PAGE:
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The Immigration Observer

USCIS Announces H-1B Lottery Numbers Which Suggest Foul Play

May 03, 2023

On March 27, 2023, U.S. Citizenship and Immigration Services (USCIS) announced that it received enough electronic registrations during the initial registration period to reach the fiscal year 2024 H-1B numerical allocations (H-1B cap), including the advanced degree exemption also known as the master’s cap. Particularly notable during this year’s registration process is that USCIS saw a significant increase in the number of registrations submitted for the FY 2024 H-1B cap compared to prior years, particularly among registrations for beneficiaries with multiple eligible registrations.

The H-1B program allows U.S. employers to employ foreign workers in specialty occupations, which are positions that require the application of specialized knowledge and a bachelor’s degree or equivalent work experience. The H-1B program operates under congressionally mandated quotas, called “caps,” which limit the number of H-1B visas issued per fiscal year. When the number of H-1B visa petitions for a given fiscal year exceeds the mandated quota, USCIS uses a random lottery system to select petitions for review. Historically, potential employers would have to submit complete H-1B petitions to USCIS prior to the lottery, after which USCIS would randomly select eligible petitions for review and return the non-selected petitions at its own cost. This process was inefficient and resulted in unnecessary paperwork and mailing costs for both USCIS and prospective petitioners.

To address this problem, beginning with the FY 2021 H-1B cap, USCIS instituted an electronic registration process that allows petitioners with potential H-1B job candidates to convey and record their intent to file an H-1B petition and have the USCIS conduct a random selection of submitted registrations prior to accepting full submissions. While this process has been effective at streamlining the H-1B cap selection process and reducing costs and inefficiencies for both USCIS and petitioners, the most recent registration cycle suggests that it has created other complications that have obstructed the H-1B process for many legitimate employers and job candidates.

Below is a chart released by USCIS showing registration and selection numbers for fiscal years 2021-2024 (as of April 24, 2023).

Cap Fiscal Year

Total Registrations

Eligible Registrations*

Eligible Registrations for Beneficiaries with No Other Eligible Registrations

Eligible Registrations for Beneficiaries with Multiple Eligible Registrations


























*The count of eligible registrations excludes duplicate registrations, those deleted by the prospective employer prior to the close of the registration period, and those with failed payments.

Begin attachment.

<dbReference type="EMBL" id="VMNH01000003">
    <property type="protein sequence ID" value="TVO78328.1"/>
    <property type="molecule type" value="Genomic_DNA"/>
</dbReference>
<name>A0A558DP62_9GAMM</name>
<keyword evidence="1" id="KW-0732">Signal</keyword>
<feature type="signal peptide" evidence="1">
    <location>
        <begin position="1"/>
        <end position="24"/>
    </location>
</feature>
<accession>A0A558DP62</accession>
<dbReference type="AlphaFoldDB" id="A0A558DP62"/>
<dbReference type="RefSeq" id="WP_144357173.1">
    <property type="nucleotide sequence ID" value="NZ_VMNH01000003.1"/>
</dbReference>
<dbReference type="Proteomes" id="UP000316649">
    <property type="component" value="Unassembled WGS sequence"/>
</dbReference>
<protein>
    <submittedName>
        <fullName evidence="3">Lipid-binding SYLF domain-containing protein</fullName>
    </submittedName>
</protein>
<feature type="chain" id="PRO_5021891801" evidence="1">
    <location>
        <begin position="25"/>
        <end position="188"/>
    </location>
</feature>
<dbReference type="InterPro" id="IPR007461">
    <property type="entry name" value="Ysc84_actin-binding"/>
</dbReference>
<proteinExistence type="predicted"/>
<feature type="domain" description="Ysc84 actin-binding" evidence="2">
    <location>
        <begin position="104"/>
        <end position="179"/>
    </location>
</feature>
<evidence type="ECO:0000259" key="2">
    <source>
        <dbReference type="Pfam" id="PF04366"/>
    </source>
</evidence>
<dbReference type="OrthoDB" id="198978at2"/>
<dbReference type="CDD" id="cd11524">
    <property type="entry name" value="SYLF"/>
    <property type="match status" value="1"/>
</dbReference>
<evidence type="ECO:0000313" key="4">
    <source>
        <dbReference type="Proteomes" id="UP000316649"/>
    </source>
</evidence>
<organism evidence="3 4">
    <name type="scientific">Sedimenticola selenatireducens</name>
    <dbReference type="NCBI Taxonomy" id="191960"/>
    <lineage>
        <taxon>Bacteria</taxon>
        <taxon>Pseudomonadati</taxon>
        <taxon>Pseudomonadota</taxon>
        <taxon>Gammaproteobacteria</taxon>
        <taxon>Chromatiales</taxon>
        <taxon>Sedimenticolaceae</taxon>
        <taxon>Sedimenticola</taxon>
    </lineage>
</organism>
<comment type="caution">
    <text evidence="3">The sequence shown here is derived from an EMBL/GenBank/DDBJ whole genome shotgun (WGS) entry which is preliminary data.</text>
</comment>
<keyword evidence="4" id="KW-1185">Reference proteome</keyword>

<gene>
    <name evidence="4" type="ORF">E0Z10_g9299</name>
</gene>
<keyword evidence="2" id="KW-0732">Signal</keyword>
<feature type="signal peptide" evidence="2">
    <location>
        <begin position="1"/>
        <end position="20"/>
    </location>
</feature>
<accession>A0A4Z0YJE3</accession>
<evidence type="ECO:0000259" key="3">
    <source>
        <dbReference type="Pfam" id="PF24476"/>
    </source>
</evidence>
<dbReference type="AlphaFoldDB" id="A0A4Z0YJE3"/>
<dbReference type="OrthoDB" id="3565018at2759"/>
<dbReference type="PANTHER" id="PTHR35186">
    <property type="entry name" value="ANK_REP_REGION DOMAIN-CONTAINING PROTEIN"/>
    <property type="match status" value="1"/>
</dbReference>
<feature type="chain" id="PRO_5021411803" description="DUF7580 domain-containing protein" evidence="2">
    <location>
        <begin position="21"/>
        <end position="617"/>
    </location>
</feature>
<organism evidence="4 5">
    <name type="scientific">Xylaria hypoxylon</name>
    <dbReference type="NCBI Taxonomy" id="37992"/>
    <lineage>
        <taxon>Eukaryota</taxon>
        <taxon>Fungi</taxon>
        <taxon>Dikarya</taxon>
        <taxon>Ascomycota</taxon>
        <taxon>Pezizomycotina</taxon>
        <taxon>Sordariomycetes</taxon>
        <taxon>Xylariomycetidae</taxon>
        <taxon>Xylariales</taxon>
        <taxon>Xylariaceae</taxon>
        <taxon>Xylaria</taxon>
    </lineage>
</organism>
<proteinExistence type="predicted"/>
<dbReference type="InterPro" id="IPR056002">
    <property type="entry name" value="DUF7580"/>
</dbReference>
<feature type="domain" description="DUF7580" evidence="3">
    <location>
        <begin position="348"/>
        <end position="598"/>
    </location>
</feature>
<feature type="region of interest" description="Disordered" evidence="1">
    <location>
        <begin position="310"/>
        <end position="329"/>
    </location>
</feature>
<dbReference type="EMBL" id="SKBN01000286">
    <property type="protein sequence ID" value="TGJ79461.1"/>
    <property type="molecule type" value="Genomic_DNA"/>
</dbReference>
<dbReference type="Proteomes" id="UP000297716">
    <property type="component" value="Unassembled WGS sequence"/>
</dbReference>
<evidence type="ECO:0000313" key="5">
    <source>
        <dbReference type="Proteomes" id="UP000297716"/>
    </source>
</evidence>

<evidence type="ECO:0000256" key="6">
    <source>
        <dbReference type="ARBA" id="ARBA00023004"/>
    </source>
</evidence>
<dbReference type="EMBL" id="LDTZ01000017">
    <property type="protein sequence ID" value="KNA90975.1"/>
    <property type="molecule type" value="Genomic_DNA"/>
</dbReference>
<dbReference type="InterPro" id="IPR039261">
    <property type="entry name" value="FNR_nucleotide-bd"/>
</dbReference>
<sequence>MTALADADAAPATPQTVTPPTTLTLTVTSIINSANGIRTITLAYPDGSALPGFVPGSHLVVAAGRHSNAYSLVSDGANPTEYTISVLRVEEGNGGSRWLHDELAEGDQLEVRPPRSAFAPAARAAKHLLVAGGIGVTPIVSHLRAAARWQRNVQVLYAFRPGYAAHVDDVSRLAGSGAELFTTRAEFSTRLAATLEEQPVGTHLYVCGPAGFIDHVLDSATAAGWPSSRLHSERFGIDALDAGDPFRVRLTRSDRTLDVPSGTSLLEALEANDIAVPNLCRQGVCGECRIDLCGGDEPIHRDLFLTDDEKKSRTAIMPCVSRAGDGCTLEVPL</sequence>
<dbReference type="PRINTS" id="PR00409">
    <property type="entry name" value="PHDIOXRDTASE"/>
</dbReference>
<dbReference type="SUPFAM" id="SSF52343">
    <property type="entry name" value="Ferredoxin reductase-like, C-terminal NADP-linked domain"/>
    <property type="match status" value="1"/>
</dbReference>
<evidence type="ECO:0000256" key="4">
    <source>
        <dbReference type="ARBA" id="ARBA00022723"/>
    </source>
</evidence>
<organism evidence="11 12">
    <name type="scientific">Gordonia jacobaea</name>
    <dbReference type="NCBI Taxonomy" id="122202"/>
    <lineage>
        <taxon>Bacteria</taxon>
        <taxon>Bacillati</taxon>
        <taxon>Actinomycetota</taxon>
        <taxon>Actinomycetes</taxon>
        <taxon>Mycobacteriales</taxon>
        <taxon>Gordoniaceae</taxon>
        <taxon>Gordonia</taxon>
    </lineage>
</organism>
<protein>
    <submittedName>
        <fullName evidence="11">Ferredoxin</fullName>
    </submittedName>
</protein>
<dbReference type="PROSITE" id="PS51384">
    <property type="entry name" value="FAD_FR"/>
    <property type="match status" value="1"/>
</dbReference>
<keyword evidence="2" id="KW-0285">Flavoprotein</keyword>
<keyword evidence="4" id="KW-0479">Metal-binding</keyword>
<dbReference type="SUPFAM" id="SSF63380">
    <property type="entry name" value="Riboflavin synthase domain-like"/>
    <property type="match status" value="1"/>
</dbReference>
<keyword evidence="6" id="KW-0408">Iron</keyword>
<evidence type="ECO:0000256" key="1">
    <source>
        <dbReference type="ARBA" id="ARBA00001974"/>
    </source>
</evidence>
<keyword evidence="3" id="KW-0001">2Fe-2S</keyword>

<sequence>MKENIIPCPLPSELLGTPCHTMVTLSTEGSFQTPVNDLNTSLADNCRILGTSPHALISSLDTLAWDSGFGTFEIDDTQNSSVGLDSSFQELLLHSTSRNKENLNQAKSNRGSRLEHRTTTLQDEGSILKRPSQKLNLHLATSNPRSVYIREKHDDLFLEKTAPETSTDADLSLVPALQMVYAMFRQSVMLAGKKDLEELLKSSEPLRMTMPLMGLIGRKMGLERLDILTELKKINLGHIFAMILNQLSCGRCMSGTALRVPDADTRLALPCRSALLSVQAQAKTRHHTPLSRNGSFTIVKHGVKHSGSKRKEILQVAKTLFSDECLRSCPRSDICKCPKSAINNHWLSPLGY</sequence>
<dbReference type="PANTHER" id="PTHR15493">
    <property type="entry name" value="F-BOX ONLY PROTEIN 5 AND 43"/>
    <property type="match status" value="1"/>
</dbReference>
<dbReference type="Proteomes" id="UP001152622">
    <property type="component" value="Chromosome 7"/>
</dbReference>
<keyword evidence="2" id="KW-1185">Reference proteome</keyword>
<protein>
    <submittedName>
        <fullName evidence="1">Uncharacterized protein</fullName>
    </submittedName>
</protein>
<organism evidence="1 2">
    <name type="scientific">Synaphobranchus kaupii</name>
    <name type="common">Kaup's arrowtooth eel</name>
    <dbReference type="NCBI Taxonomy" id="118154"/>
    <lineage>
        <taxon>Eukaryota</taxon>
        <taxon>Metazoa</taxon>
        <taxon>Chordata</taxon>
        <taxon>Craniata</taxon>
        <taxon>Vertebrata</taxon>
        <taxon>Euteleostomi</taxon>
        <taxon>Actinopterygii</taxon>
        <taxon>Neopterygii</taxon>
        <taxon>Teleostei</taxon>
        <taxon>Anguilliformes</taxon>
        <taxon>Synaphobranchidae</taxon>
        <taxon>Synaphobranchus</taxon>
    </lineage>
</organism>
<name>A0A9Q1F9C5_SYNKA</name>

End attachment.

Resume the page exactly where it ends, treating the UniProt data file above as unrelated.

**The number of selections was smaller in FY24 than in prior years primarily due to (a) establishing a higher anticipated petition filing rate by selected registrants based on prior years; and (b) higher projected Department of State approvals of H-1B1 visas, which count against the H-1B cap.

As evidenced by the chart, while USCIS saw a sizable uptick in all registrations between FY 2023 H-1B cap and FY 2024 H-1B cap, confirming that demand for the H-1B visa is high and potentially growing.  A particularly noteworthy figure was the nearly 150% increase in registrations by beneficiaries with multiple eligible registrations, a significantly higher increase over prior years. This has raised serious fraud concerns for USCIS, suggesting that there may be an effort by some to gain an unfair advantage by collaborating to submit multiple registrations by various employers on behalf of a single beneficiary, thus unfairly increasing the beneficiary’s chances of selection. USCIS appears to be aware of the issue and has released the following statement regarding its efforts to address it:

“We remain committed to deterring and preventing abuse of the registration process, and to ensuring only those who follow the law are eligible to file an H-1B cap petition.

We remind the public that at the time each registration is submitted, each prospective petitioner is required to sign an attestation, under penalty of perjury, that:

(a) All of the information contained in the registration submission is complete, true, and correct;

(b) the registration(s) reflect a legitimate job offer; and

(c) The registrant, or the organization on whose behalf the registration(s) is being submitted, has not worked with, or agreed to work with, another registrant, petitioner, agent, or other individual or entity to submit a registration to unfairly increase chances of selection for the beneficiary or beneficiaries in this submission.”

Additionally, USCIS has stated that it may deny or revoke approvals of petitions based on registrations that contained false attestations, and would refer individuals or entities making such false attestations to appropriate federal law enforcement agencies for investigation and further action. USCIS also states that based on data from the FY 2023 and FY 2024 H-1B cap seasons, it is already undertaking extensive fraud investigations and taking the aforementioned actions.

USCIS has also stated that it is working on an upcoming H-1B modernization rule that will propose various improvements, including bolstering the H-1B registration process to reduce the possibility of misuse and fraud in the H-1B registration system. While it is currently unclear what these changes would entail, the most recent H-1B cap registration cycle encapsulates how improving one area of an outdated and inefficient system can have unintended negative consequences for another.

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